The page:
Designers are missing some things that we should be thinking about, and AngryPaulRand was ready to point them out. Not individually, but as a whole, there is a lack of pride in what we do. I do not mean arrogance—there is way, way too much arrogance in design—but I mean pride. We devalue ourselves. We allow ourselves to be manipulated by clients. We do not present ourselves as the experts in our field. We have a hard time explaining, even to ourselves, what we do. I see so much design that ignores craft—just because we work digitally, does not mean we can ignore the craft of making, the integrity of the work itself, the manifestation of our ideas. Most of us take ourselves far too seriously. The best design I have seen is fun, not necessarily the deliverable itself, but the process. A designer should enjoy what they do. Not every single second, but at least most of it. Even if it is hard, it should be “the pleasant struggle” as Rob Carter likes to say. It is a wonderful thing to be creative for a living, to get to think and make every day.

I am not suggesting that being a designer should be all play and no work, but I do think we need to seriously consider what it is we are practicing—you should not be miserable in what you do for a living, especially as someone who is paid to be creative and poetic. There are many kinds of design to be had, and many kinds of designers to do it. As designers we need to reflect on what it is we are doing. What concerns me are designers who do not have a stance on design: designers who are not authentic in what they are doing, who they are, how they work, and what they work on. Design should not be about regurgitating trends, having a cool studio, or being an AIGA member. Design should be about how the designer relates to the world around them, and how they translate that into interesting stuff.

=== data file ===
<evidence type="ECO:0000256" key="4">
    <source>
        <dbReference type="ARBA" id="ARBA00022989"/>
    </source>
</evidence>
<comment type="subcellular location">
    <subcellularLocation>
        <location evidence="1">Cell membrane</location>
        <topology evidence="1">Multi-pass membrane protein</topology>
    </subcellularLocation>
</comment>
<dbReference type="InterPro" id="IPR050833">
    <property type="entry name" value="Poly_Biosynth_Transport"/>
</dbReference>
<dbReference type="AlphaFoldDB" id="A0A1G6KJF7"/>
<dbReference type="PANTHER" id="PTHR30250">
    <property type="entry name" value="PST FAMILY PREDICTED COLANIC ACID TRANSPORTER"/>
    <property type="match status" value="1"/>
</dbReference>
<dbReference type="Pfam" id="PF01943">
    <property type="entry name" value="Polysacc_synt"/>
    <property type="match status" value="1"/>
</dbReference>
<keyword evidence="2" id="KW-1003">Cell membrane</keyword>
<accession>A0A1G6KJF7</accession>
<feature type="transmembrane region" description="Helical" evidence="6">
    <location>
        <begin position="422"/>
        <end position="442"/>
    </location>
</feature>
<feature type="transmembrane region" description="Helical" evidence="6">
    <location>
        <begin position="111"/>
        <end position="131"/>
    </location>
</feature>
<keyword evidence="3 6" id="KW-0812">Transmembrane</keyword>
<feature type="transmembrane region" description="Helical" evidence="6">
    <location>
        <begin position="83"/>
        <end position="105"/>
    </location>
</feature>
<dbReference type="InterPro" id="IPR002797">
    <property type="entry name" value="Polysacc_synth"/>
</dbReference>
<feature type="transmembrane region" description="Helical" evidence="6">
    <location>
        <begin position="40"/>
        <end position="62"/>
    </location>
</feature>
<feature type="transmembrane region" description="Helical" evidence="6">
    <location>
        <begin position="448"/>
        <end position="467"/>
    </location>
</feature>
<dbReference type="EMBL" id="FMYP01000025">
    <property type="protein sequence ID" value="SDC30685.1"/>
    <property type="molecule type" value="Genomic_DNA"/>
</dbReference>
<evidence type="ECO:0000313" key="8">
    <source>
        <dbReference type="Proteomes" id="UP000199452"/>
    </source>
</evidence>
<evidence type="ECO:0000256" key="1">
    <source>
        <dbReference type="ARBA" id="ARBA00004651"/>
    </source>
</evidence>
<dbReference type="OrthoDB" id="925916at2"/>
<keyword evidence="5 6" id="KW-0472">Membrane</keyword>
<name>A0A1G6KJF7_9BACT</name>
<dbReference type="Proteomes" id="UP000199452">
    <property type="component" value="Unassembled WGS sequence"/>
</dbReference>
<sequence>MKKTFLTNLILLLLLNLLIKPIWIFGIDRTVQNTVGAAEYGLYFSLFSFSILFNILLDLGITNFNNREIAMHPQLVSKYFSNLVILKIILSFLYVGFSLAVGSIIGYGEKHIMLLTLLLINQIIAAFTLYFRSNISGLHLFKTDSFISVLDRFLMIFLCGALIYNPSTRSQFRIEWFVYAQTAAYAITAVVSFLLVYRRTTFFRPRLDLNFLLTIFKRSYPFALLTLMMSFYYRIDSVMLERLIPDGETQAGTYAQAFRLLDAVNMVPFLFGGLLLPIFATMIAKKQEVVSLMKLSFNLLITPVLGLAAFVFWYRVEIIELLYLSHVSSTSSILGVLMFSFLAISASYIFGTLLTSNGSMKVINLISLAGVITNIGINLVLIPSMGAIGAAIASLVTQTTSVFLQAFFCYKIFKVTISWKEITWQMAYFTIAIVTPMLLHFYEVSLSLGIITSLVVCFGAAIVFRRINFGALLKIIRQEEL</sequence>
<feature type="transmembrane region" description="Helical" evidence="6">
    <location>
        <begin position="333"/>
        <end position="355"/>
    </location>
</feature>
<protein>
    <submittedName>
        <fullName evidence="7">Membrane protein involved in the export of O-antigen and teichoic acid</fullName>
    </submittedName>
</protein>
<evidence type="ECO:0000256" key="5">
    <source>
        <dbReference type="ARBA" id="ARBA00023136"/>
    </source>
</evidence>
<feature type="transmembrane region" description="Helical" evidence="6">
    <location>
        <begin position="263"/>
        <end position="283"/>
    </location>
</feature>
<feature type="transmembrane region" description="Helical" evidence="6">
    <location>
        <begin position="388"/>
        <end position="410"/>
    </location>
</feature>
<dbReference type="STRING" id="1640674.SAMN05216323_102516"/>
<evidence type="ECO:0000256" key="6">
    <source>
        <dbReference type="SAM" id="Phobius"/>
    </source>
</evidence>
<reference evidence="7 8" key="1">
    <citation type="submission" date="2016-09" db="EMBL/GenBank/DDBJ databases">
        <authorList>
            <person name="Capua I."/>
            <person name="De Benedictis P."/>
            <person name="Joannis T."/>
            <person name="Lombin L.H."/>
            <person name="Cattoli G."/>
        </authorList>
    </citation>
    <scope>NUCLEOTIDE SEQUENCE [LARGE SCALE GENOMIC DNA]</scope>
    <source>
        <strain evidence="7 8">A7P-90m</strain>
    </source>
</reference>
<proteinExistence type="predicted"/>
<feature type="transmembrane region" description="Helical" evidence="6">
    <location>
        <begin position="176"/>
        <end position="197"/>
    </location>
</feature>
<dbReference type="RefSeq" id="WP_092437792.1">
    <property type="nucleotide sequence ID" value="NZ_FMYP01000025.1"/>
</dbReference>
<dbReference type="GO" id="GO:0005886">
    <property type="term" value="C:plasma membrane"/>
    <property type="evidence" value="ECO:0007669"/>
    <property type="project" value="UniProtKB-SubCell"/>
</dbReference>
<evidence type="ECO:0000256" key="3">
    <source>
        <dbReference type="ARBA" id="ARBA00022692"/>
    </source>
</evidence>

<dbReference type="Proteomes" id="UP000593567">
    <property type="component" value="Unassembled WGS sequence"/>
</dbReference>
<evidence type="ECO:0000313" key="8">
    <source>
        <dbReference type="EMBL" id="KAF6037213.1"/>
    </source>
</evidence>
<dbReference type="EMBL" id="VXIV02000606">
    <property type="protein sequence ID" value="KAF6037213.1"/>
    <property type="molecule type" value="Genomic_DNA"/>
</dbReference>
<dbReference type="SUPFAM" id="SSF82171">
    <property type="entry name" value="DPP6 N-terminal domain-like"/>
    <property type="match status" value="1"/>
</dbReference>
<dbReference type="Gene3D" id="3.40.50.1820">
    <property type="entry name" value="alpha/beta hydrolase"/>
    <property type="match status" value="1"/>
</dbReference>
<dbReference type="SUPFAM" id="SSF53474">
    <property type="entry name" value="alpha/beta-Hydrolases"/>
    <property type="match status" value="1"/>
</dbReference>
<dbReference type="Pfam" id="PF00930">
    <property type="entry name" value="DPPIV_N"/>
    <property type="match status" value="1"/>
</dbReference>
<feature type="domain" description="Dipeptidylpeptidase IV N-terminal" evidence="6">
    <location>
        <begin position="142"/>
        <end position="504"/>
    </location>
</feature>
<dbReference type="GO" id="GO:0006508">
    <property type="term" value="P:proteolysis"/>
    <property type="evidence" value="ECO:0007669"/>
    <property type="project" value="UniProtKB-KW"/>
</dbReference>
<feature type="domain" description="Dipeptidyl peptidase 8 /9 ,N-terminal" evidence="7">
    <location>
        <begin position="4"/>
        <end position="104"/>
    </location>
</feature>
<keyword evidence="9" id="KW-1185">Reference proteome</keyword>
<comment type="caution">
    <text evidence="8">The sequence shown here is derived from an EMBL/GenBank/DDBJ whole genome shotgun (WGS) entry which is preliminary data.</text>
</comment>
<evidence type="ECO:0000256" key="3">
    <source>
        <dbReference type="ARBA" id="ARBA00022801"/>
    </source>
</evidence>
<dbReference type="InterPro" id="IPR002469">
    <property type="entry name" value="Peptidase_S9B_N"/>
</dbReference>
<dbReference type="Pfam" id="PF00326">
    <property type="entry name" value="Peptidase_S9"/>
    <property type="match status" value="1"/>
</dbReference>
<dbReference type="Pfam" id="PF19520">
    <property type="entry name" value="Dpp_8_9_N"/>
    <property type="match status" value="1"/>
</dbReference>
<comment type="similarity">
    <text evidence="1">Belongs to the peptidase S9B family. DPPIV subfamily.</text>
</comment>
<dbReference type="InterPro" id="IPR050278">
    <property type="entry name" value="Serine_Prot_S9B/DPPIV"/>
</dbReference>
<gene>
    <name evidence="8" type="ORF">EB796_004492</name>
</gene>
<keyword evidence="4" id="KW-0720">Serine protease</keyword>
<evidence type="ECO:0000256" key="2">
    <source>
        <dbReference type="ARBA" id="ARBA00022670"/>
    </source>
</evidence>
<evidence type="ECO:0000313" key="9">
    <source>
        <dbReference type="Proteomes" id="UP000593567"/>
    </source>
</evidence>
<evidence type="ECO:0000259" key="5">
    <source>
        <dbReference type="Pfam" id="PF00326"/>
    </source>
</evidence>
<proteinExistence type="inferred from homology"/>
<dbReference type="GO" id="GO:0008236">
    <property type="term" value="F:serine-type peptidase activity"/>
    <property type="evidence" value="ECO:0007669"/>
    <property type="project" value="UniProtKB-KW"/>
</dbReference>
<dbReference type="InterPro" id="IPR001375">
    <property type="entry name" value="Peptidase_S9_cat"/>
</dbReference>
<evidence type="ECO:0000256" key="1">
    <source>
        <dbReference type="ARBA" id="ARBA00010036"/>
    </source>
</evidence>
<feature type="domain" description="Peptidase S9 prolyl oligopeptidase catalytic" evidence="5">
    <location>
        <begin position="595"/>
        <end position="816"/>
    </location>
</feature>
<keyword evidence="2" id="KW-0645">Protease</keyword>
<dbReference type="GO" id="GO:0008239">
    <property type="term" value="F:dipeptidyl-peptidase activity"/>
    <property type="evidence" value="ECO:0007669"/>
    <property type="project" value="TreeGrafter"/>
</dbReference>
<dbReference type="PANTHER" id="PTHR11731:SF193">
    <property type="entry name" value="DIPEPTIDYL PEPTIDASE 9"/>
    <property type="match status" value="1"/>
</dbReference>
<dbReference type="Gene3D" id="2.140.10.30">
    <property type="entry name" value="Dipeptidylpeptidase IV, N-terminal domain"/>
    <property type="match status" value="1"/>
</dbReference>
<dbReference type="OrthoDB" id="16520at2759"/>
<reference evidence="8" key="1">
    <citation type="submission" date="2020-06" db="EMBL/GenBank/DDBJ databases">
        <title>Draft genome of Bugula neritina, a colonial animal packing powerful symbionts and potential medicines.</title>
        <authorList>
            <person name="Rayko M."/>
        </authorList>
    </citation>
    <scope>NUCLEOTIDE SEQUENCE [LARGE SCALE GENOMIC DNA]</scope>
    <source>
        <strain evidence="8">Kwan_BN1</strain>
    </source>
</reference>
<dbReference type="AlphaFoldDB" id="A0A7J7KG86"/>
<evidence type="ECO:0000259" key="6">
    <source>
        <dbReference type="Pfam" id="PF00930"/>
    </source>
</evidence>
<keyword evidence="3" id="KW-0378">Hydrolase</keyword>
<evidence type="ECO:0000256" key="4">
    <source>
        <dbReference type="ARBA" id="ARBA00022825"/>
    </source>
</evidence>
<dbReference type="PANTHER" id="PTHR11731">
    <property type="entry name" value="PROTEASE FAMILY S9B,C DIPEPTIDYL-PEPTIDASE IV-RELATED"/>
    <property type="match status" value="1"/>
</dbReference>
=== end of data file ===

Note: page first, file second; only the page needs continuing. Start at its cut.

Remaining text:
He shut down the account because it was all becoming too negative. Full post here.

Bravo to the idea of pride, play, and positivity in our work as designers.

[via @ucllc]

All work and no play make for an unhealthy way